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New Stamford Bridge Stadium: Are Chelsea finally getting a new home?

Chelsea Football Club have long been discussing the prospect of a new stadium with previous talks having swung from expansions of their current home through to chatter of a new build stadium. Now though, under the stewardship of Todd Boehly, it looks like the plan for the increased capacity stadium will finally arrive in the shape of a new Stamford Bridge.

What are the plans for a new Stamford Bridge?

Right now, Stamford Bridge has a capacity of 42,000. The plans, which are still largely in their infancy, aim to add 18,000 to the overall capacity taking the total up to 60,000. That would make the stadium the fourth biggest in the Premier League. That’s the ‘what’ element covered. The ‘how’ and ‘where' is where the details become a little more interesting. Stamford Bridge has a long history with multiple honours having been lifted there. Now though a demolition and complete rebuild are on the agenda.

That might sound like an extreme step to take but, actually, it’s the most profitable way to build a modern day stadium with existing buildings difficult to incorporate into newer developments both in terms of the aesthetics and with the requirements of meeting the building regulations that exist in 2023. Even so, the rebuild of the Bridge won’t come cheap with a staggering figure of £1.5bn being stated.

The other big question that needs to be discussed is ‘when’ and that is not a pretty answer for Chelsea fans. Any rebuild of Stamford Bridge will take around five years to complete and, with the activity being a proper rebuild, there will be no matchday action at the stadium during works. The use of Wembley Stadium and a groundshare with Fulham have both been tabled as potential options. A Stamford Bridge homecoming should be inline for 2030.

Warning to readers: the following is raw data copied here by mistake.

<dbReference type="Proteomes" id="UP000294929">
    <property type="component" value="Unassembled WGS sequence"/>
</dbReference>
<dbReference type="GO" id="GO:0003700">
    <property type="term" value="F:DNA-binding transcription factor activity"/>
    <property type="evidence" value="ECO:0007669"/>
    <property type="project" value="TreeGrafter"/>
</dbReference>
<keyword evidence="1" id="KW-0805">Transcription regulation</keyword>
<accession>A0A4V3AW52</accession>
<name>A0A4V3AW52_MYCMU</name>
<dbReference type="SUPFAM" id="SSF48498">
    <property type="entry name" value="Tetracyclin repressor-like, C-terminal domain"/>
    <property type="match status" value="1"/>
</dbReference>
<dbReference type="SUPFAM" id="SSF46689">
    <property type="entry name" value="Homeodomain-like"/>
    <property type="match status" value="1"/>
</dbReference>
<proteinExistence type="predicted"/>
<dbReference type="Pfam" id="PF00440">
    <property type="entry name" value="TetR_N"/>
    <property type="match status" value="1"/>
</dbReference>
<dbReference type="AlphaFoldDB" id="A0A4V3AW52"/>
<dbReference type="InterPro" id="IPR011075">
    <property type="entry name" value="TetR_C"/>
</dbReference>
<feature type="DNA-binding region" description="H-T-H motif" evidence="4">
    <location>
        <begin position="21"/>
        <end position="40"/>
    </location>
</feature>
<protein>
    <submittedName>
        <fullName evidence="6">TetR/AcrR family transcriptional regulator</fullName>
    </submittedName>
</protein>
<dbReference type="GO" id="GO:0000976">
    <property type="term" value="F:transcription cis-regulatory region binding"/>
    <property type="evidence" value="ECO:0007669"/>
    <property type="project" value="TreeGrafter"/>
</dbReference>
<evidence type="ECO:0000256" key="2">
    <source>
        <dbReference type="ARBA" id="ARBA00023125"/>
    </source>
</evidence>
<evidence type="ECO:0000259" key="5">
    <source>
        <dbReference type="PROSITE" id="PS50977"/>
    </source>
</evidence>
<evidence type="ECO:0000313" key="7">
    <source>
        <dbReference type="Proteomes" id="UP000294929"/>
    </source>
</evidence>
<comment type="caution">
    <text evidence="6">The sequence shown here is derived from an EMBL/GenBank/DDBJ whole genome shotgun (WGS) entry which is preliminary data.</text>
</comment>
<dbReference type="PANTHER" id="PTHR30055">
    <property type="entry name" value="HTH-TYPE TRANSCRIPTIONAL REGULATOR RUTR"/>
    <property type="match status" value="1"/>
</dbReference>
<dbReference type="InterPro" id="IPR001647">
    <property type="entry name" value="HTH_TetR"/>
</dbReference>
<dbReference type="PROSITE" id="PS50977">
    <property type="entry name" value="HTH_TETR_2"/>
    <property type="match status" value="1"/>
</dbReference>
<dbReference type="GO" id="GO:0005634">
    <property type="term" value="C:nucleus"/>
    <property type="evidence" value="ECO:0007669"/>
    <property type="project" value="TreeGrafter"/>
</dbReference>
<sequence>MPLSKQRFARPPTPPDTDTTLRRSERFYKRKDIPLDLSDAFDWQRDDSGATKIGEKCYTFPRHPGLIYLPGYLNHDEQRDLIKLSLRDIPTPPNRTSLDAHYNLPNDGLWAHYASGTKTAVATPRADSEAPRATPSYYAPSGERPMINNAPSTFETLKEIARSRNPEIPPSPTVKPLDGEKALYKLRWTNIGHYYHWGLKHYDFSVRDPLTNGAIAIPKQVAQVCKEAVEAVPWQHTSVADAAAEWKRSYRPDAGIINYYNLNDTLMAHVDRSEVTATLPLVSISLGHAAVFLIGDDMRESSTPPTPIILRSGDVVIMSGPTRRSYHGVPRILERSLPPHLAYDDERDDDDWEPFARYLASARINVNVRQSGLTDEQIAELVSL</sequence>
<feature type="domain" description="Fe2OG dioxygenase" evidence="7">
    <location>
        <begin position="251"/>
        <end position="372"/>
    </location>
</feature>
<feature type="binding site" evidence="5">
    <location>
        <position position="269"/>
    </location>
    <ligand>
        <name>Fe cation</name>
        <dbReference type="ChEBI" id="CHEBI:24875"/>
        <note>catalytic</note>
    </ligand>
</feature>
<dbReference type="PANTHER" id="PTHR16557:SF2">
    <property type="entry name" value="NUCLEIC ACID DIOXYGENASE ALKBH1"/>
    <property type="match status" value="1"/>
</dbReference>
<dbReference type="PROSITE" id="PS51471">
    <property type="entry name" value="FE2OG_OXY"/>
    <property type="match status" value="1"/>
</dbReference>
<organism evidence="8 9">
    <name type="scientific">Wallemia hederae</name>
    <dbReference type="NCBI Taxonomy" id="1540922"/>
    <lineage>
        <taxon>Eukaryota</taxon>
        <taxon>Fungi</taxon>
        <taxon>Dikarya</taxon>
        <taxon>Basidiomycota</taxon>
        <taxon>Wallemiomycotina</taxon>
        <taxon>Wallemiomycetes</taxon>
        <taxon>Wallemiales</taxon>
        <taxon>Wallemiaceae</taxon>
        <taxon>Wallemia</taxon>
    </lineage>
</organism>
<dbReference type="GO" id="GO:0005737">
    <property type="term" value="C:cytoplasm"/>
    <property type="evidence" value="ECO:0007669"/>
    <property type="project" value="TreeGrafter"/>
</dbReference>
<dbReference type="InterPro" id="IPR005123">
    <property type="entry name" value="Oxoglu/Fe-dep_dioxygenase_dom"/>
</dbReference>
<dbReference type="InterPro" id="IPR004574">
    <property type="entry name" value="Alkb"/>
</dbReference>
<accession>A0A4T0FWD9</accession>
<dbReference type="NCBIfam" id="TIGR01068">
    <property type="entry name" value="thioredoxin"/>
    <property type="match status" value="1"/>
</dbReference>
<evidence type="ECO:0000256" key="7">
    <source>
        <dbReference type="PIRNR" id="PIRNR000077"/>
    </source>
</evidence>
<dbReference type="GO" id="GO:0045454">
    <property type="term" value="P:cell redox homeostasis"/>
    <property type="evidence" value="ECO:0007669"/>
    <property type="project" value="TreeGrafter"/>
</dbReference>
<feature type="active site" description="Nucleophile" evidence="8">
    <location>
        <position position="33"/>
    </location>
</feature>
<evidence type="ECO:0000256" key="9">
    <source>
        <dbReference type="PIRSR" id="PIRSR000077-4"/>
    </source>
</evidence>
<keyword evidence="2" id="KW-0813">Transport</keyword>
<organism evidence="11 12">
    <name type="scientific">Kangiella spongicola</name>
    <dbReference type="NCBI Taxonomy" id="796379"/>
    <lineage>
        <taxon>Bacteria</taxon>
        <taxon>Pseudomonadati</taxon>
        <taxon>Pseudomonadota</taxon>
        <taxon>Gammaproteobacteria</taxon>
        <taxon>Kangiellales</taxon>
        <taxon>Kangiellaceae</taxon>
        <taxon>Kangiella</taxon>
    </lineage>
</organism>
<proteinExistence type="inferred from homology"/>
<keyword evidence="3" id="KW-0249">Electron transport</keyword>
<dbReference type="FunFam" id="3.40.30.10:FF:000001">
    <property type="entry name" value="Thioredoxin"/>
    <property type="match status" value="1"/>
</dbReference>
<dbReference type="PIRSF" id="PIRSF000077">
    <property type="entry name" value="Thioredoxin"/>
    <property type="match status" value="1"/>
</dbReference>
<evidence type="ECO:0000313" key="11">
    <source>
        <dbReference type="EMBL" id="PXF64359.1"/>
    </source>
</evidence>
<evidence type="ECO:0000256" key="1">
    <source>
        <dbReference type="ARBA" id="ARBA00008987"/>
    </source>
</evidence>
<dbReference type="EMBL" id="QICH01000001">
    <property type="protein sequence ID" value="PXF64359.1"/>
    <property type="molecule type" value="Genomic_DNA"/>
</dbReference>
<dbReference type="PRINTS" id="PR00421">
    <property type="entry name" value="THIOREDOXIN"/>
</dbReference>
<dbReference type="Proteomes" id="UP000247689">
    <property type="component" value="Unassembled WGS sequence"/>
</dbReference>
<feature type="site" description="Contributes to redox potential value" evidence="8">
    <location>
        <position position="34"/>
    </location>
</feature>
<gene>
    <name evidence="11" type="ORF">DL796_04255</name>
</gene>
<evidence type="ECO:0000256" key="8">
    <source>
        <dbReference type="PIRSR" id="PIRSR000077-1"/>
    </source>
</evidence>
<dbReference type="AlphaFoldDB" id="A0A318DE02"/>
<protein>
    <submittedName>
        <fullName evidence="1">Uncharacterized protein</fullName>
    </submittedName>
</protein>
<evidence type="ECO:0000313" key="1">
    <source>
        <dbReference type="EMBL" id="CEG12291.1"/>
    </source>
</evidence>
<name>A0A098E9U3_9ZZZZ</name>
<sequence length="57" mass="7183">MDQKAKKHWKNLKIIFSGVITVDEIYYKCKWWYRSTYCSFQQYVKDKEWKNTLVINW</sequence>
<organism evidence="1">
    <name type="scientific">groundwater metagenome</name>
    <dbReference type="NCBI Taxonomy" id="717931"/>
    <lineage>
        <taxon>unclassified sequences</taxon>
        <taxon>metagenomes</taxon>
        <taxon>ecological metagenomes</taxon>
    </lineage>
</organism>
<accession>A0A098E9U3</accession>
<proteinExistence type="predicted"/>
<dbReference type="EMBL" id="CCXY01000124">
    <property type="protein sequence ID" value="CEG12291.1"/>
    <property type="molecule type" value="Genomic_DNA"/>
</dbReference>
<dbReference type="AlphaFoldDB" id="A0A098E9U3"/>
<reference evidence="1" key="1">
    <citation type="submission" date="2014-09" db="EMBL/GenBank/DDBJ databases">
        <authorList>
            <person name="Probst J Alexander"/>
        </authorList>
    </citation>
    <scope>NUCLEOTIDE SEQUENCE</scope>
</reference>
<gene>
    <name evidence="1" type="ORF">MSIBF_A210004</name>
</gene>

Stamford Bridge was nearly home no longer

As briefly touched on, the main options throughout the Stamford Bridge revamp have fallen into one of three pots – an extension, a full rebuild or a brand new stadium. In reality, the latter two options are the only two that had real legs in them. The relocation to a new ground was seriously considered by the Blues during Roman Abramovich’s time in charge with Battersea Power Station cited as the most likely destination. In fact, Kohn Pedersen Fox – an architect firm – created plans to recycle the chimneys whilst a formal offer for the land was reportedly made by the club.

The failure on that front saw the old Chelsea regime again explore what work could be carried out at Stamford Bridge. Swiss architects Herzog & de Meuron were heavily involved in this process and their plans heavily resembled the Bird’s Nest Stadium from Beijing; that’s perhaps unsurprising when considering they are the firm behind that arena. Again, for one reason or another that didn’t happen and here we are today.

New Stamford Bridge Chelsea
Herzog & de Meuron's Stamford Bridge design.

So, what will the new Stamford Bridge look like?


Based on the detail that is in the public domain right now, the truth is we don’t know much about what the new Chelsea stadium might look like; it will be very different to the Archibald Leitch built ground that dates back to 1877 though. Another thing we can almost guarantee is that the overall matchday experience will be transformed from a fan’s perspective.

Janet Marie Smith is one of the leading voices on the new stadium project and brings with her a host of experience in this area courtesy of her role with baseball side LA Dodgers. Their stadium is complemented by an array of external commercial and hospitality units in the vicinity of the ground. The exterior of the current Stamford Bridge doesn’t allow for such development but the club are exploring the option to purchase 1.2 acres of land very close to the stadium plot, which would facilitate this ‘fan park’ type location. It's just a case of sitting tight and waiting…for now.

Watch this space.

Premier League Capacities

1. Manchester United (Old Trafford) 76,100
2. Tottenham Hotspur (White Hart Lane) 61,000
3. Arsenal (Emirates Stadium) 60,432
4. Manchester City (Etihad Stadium) 55,097
5. Liverpool (Anfield) 54,000
6. West Ham United (Olympic Stadium) 54,000
7. Newcastle United (St James' Park) 52,401
8. Aston Villa (Villa Park) 42,785
9. Chelsea (Stamford Bridge) 41,623

The artists impression above as well as others from Herzog & de Meuron, can be viewed on the de Zeen Magazine website.
The formal planning permission request can be viewed on the Hammersmith and Fulham Council website.